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Surveys Suggest Jarvis Creek Won’t Overflow and Flood Fort Greely-area Training Facility

Tim Ellis/KUAC

Army officials say a military training facility near Fort Greely won’t flood this year with overflow from Jarvis Creek. That’s happened in years past, but experts who’ve been surveying the watershed that drains into the Jarvis say a program to monitor formation of a type of ice called aufeis in the area suggests it won’t cause the creek to overflow its banks this year.

Engineers and other experts with the Army and local Soil and Water Conservation District gathered recently at Fort Greely’s Allen Army Airfield to talk with the pilot and crew of an Army helicopter about a biweekly aerial survey of a watershed that originates in uplands just south of Fort Greely and empties into Jarvis Creek, which runs alongside the installation.

Credit Tim Ellis/KUAC
Members of the group that flew along on the April 20 aerial survey file into the terminal at Fort Greely's Allen Army Airfield after a flight from Fort Wainwright.

“… So we’ll run south, probably just south of where the aufeis starts to form,” says Earl McNabb, a project engineer with the Salcha-Delta Soil and Water Conservation District. He and the others were in the airfield’s terminal were preparing to fly up into the watershed and around the Jarvis Glacier at the top of the canyon in the eastern Alaska Range.

“Let’s go all the way up to the glacier and just do kind of a loop and we can see the watershed all the way down,” says Tom Douglas, a geochemist with the Army Corps of Engineers’ Cold Regions Research and Engineering Laboratory.

Matt Sprau, chief planner for Fort Wainwright’s Environmental Division, said in an interview that the flights are part of a program to monitor the watershed for formation of aufeis, a type of layered ice that forms after successive flows of surface water in subfreezing temperatures.

Credit Tim Ellis/KUAC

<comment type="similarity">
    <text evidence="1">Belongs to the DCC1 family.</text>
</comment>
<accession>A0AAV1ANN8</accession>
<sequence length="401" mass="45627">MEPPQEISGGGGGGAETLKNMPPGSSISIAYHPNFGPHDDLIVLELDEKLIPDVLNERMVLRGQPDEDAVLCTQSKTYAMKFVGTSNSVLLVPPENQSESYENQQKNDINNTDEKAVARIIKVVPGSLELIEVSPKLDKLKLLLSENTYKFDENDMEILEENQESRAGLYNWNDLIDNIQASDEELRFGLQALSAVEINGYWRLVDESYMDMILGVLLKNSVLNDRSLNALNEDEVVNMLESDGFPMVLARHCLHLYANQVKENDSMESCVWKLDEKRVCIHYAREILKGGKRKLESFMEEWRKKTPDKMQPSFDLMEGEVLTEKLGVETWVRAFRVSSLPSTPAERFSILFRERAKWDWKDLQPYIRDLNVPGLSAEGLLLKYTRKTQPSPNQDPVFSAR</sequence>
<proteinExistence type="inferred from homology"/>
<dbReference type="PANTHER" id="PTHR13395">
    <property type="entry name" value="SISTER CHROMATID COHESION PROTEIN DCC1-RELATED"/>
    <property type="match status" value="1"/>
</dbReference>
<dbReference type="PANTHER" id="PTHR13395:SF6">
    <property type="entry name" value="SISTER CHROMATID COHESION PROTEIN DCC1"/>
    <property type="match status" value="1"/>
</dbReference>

High up in the watershed, Jarvis Creek's surface water flows under and around multicolored aufeis.

“It’s an area that essentially creates an ice dam on the river, due to various geological formations in that area,” he said, “and it has a tendency to overflow outside of the stream bank.”

Sprau says the Army and local Soil and Water Conservation District and other agencies have been surveying the watershed for years, especially during the spring, to see if the meltoff-swollen Jarvis Creek has jumped its banks. That’s happened in previous years, and it’s led to flooding in some training areas around Greely, especially the so-called Battle Area Complex. The BAX, like all the ranges around the installation, is operated by Fort Wainwright.

“We relay that information to Army leaders to understand what’s going on downrange, what hazards potentially exist, (and) if the training area is open and can be utilized by the troops,” Sprau said.

McNabb says he believes flooding is unlikely this year, because aufeis in the upper watershed doesn’t appear to be causing any significant overflow.

“We’ve had a lot of warm weather, and we’ve had a lot of wind,” he said. “So the snowpack, instead of all turning into accumulated runoff, a lot of it is just evaporating and leaving.”

Credit Tim Ellis/KUAC
Jarvis Creek flows north along the eastern perimeter of Allen Army Airfield, then turns westward and empties into the Delta River. But if aufeis diverts the flow, it can jump its banks and flow northward, toward Delta Junction.

Jeff Durham, the local Soil and Water Conservation District’s program director, says the aufeis monitoring began a few years after the BAX was built to determine whether the ice is accumulating and likely to cause flooding around the ranges and other areas downslope.

“They are a huge landowner is our community,” he said. “What they do in managing their land has a direct impact on all of us. They care about that.”

Durham says the monitoring program helps Army officials understand more about the watershed. He says it’s provided data that suggest development of the BAX and other facilities has not increased the risk of flooding around the installation, nor in the nearby town of Delta Junction.

“The concern for the city has always been ‘What is the Army doing to either exacerbate or lessen that?’” Durham said.

Credit U.S. Army Alaska
The monitoring program informs Army officials if aufeis is causing Jarvis Creek to overflows into the Battle Area Complex, or BAX, and the Combined Arms Collective Training Facility, or CACTF.

McNabb agrees that the BAX generally doesn’t increase the risk of flooding in Delta. But others, including longtime City Council member Lou Heinbockel, disagree.

“We have tried for years, as a community, to get a handle on that overflow situation,” he said in an interview Thursday.

Heinbockel says Fort Wainwright or the Soil and Water Conservation District should share data from the monitoring program. He says neither agency has told city officials about the program.

“No, not a word,” he said. “To my knowledge, we haven’t got a word.”

In response, a Fort Wainwright spokesperson said later Thursday that Army officials hope to brief the City Council about the program during its meeting on Tuesday.

Tim has worked in the news business for over three decades, mainly as a newspaper reporter and editor in southern Arizona. Tim first came to Alaska with his family in 1967, and grew up in Delta Junction before emigrating to the Lower 48 in 1977 to get a college education and see the world.